In US money or your life as usual: debt collection continues despite pandemic
Veronica Cavalli was at home in New York City last week, laid off from her job amid the Covid-19 pandemic. When supplies ran low she sent her teenage children to the grocery store only to discover her debit card wasn’t working. A court judgment had been made against her by a creditor to garnish her wages directly from her bank account for credit card debt she accrued a few years ago while her husband, who is now disabled, was experiencing a debilitating illness.
She checked her account. It was thousands of dollars overdrawn.
Cavalli suspected fraud and after spending hours on the phone with her bank trying to find out what happened, she was informed a court judgment had been made against her by a creditor to garnish her wages directly from her bank account for credit card debt she accrued a few years ago while her husband, who is now disabled, was experiencing a debilitating illness.
“I didn’t know anything about the wage garnishment until it was posted on my account,” said Cavalli.
“I have zero funds. I have no money. I’m at the breaking point.”One out of every six Americans has an unpaid medical bill on their credit report, amounting to $81bn in debt nationwide. Every year, about 530,000 Americans who file bankruptcy cite medical debt as a contributing factor.
In the wake of the coronavirus pandemic, several legal groups across the US are calling on federal and state governments to halt private and public debt collection, including wage garnishment, and preventing any federal stimulus checks to Americans from being garnished by debt collectors. For now the debt collection continues unabated.
Millions of US workers have wages garnished from their paychecks for consumer debts every year, and those with low incomes are disproportionately affected. Cavalli, the sole income earner of her household, has been trying to file for unemployment benefits, but as she has previously claimed them in the past 18 months, the online system won’t accept her application.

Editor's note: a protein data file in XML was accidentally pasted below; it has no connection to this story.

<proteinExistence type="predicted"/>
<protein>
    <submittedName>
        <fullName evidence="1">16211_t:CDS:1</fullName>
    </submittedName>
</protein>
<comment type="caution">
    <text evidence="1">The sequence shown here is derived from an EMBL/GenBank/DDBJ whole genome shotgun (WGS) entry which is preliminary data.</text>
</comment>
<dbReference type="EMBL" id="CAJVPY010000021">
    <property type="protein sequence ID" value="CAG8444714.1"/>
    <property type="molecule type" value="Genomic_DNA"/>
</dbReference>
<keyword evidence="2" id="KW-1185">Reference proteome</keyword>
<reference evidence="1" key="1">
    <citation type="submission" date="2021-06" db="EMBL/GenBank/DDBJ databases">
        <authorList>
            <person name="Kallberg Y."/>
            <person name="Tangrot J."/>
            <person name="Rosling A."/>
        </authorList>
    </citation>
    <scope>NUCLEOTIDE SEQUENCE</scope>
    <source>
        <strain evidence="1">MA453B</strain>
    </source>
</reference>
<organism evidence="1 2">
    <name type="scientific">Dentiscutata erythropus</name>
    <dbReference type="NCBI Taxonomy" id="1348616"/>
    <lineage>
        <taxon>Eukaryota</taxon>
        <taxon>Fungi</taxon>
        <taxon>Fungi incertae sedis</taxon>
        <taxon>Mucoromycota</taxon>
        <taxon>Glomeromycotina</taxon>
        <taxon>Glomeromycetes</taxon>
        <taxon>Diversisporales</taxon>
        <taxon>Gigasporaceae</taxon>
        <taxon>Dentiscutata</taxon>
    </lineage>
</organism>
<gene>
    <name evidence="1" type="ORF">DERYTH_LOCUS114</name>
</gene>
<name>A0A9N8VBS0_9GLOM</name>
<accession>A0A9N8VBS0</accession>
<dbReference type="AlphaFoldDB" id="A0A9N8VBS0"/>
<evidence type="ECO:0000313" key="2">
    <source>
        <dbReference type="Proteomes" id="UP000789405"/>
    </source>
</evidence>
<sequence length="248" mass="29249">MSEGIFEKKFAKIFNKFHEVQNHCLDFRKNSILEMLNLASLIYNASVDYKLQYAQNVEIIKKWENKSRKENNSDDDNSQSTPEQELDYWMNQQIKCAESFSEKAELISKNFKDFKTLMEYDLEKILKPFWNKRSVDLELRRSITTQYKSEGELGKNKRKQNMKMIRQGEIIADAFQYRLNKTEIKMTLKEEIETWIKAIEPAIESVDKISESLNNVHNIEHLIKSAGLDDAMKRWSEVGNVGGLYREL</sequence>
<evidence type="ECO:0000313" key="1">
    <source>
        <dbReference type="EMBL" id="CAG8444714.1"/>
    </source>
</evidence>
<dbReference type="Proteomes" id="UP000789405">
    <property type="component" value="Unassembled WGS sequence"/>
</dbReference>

She has not been able to get in touch with someone at the state unemployment office due to the recent flood of applications. Because the courts in New York City have closed except for essential matters, Cavalli and her attorneys have yet to gain full access to the court files on the wage garnishment order. The vast majority of consumer debtors have no legal representation and often are not given notice they face a lawsuit.
Joseph Walker of Lawrence, Kansas, went to the emergency room last year on advice of his doctor after he experienced sudden chest pressure. Despite having health insurance through his employer, he left with a medical bill for a few thousand dollars and still owes about $2,800. Last week, Walker, who drives a construction dump truck, had the last $200 in his bank account garnished by a debt collection agency for the bill.
After the agency obtained a judgment against him to collect the debt, Walker tried to work out a monthly payment plan, but his wages have been garnished anyway.“The garnishment came with no warning. You don’t know until your bank account is locked and your money is gone,” said